‘No Way, No How’ to Offshore Drilling, Treasure Island Mayor Says
By SHELLY STECK REALE, Correspondent, TB Reporter
Concerned residents, activists and public officials came to Treasure Island on Saturday to join hands against offshore drilling.
TREASURE ISLAND – Most came by car – others pedaled miles on bicycles – to join hands Saturday (May 20) to show their love for the beaches and ocean and their opposition to offshore drilling.
“The vampire is still alive,” St. Petersburg Mayor Rick Kriseman said of offshore drilling. “And we still need to put that stake in its heart.”
He added, “Government can’t do it alone. The community can’t do it alone. It’s all of us coming together as one, and speaking with one loud voice.”
Kriseman was one of several public officials and community activists who urged participants to contact federal and state officials to let them know that the risks to the environment and economy of offshore drilling are unacceptable.
The Treasure Island rally was one of four scheduled in Pinellas County on Saturday. The others were on Indian Rocks Beach, Clearwater Beach and Tarpon Springs. It was also one of 26 in Florida and hundreds in 17 other states and three countries around the world.
Hands Across the Sand was created in response to an explosion on the Deepwater Horizon drilling platform seven years ago that killed 11 workers and spewed millions of barrels of oil into the Gulf of Mexico. It was the single largest marine oil spill in U.S. history, with devastating effects on the businesses, communities, and wildlife that depend on the warm waters of the Gulf. This year’s rally had an added urgency coming on the heels of President Donald Trump’s April executive order that opens the door to expanded offshore drilling in the Atlantic and Arctic oceans and in the western and central Gulf of Mexico.
Jennifer Rubiello, state director for Environment Florida and a co-organizer for the Treasure Island rally, said the event is not partisan.
“There are people here from different parties, different backgrounds, and interests, who may even champion other things,” Rubiello said. “They’re here because they care about our beaches. We have some of the most beautiful coasts in the whole world and we just can’t let dirty fuels ruin them.”
St. Petersburg resident, Diana Stem came with her 9-year-old daughter, Adriana.
“We love our beaches. And we want to protect what we love; our beaches, our water, and our way of life,” Stem said.
Adriana had her own reason for joining her mom. Her concern was the drilling.
“It kills all types of animal in the ocean, so it’s important to be here,” Adriana said.
Lisa Frank of the Florida Consumer Action Network, along with the Sierra Club, organized a caravan of more than 25 cyclists who biked from central St. Petersburg to Treasure Island.
“This event is all about saying we want to support clean fuels, not dirty fossil fuels that threaten our coast,” Frank said. “So, one thing that individuals can do right now to stop using less fossil fuels is to start riding our bikes places.”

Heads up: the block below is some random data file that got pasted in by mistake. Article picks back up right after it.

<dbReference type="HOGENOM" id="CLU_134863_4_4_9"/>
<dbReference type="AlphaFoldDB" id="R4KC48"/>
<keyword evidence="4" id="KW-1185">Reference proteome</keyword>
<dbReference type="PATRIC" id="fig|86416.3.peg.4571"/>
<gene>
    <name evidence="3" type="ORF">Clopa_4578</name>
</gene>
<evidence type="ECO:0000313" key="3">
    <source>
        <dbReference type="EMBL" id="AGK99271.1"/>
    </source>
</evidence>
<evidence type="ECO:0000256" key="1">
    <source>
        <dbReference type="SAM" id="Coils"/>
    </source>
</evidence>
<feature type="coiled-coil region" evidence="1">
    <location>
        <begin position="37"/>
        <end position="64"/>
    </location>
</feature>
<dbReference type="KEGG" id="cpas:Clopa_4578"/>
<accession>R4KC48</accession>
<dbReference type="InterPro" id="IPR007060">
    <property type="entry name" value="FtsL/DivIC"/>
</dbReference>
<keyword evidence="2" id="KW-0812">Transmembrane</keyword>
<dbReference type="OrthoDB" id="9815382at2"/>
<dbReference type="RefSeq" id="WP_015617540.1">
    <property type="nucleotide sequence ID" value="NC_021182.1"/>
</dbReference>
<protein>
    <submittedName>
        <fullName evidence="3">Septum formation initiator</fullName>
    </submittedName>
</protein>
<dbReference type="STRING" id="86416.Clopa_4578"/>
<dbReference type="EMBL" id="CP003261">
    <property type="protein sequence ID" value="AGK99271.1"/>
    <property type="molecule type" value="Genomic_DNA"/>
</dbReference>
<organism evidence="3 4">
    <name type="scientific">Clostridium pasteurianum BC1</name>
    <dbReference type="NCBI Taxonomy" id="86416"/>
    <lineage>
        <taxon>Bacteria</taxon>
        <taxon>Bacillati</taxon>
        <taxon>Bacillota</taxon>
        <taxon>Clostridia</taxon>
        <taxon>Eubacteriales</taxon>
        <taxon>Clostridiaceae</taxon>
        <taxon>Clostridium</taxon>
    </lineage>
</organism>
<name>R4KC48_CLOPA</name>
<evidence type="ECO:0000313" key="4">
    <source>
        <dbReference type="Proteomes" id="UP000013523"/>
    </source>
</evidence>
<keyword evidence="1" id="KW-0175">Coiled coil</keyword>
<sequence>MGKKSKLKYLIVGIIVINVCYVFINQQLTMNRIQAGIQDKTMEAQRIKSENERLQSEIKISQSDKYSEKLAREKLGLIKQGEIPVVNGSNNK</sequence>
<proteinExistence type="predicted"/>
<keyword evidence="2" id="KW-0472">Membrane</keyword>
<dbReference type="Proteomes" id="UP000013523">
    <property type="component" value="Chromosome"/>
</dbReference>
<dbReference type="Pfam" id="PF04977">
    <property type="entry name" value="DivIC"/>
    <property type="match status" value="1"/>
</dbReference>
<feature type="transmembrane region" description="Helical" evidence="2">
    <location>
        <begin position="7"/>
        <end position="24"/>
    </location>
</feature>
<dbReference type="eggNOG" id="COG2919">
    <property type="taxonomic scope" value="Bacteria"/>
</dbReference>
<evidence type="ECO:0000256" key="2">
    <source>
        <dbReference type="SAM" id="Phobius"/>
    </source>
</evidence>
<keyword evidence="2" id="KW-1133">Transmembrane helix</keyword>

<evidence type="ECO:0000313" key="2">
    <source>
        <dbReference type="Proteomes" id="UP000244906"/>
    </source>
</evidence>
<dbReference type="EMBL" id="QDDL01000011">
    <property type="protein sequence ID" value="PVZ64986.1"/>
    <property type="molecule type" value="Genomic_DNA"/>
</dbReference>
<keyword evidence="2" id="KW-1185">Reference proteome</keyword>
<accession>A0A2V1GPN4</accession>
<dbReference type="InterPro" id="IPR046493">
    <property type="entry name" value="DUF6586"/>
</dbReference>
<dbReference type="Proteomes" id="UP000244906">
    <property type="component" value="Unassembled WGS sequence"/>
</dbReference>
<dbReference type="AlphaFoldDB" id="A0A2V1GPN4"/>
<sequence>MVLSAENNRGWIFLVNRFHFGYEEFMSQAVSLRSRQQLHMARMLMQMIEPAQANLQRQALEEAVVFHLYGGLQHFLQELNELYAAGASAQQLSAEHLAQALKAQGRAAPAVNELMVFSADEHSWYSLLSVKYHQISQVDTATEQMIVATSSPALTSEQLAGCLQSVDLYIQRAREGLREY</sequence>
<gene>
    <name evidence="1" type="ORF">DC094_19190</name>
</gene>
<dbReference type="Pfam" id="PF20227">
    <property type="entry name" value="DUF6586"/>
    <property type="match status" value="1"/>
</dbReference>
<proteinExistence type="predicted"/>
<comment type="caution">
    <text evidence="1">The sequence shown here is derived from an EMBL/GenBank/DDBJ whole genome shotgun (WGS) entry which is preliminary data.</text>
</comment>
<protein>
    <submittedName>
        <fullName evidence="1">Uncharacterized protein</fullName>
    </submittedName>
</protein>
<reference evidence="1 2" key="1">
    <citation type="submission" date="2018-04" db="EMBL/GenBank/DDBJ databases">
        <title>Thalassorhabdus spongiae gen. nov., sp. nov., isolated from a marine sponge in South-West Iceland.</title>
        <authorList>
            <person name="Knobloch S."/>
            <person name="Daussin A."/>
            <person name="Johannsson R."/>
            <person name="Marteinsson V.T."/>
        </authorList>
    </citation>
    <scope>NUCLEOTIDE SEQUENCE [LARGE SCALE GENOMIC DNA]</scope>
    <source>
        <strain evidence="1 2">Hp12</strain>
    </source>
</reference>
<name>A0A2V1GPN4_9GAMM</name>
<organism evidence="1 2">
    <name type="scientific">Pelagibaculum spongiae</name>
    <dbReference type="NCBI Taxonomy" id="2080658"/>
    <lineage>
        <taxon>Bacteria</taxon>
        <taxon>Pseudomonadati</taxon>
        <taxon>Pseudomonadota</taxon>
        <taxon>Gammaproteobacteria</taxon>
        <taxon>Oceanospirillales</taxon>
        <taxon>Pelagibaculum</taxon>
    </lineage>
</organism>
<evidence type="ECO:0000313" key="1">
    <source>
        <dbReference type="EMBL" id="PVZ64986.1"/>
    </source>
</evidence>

Public officials also turned out to join hands with residents. Among them were Treasure Island Mayor Robert Minning and state Rep. Kathleen Peters, R-Treasure Island. U.S. Sen. Bill Nelson, D-FL, was not there but sent a statement for Rubiello to read.
“Contact your legislators, your congressmen, your senators; let them know that absolutely no way, no how, cold day in hell when we ever have offshore drilling here in Florida,” Minning said.
Peters championed the use of solar and other renewable energies, including advances in hydroelectricity using wave power.
Sierra Club senior organizing manager Frank Jackalone spoke of the hazards of airgun blasting, loud blasts of compressed air shot through the water and miles into the seabed to identify potential oil and gas deposits hidden deep beneath the ocean floor. Proponents say seismic airgun blasting does not adversely affect marine life. The use of seismic air gun blasting was included in Trump’s offshore drilling executive order.
“This can be heard by dolphins, and whales, and other sea critters from over 2,500 miles away,” Jackalone said. “These blasts are every 10 seconds, 24 hours a day. This will kill our dolphins and whales; it will disrupt our sea life, our fisheries. We cannot allow this to happen.”
The crowd cheered as the speakers finished, then, locking arms and grasping hands, they made their way down the beach to the seashore. They chanted “We want clean. We want green. Leave the Gulf alone.”
The chain spanned more than 500 feet down the shoreline.After about 20 minutes, the rally was over.
Before heading back, Gulfport resident Mel Donovan, 68, paused at the waves breaking at her feet.
“I have a 10-year-old granddaughter,” Donovan said. “I want her to be able to enjoy this, and I want her children to be able to enjoy this. With the risk of spill damage to the environment, I think it’s a lose-lose situation for us to be drilling.”
For information about Hands Across the Sand, go to handsacrossthesand.com.
Photos by Shelly Steck Reale, TB Reporter Correspondent
Hands Across the Sand | Environment | Environment Florida | Sierra Club | Offshore Drilling | Tampa Bay News | TB Reporter
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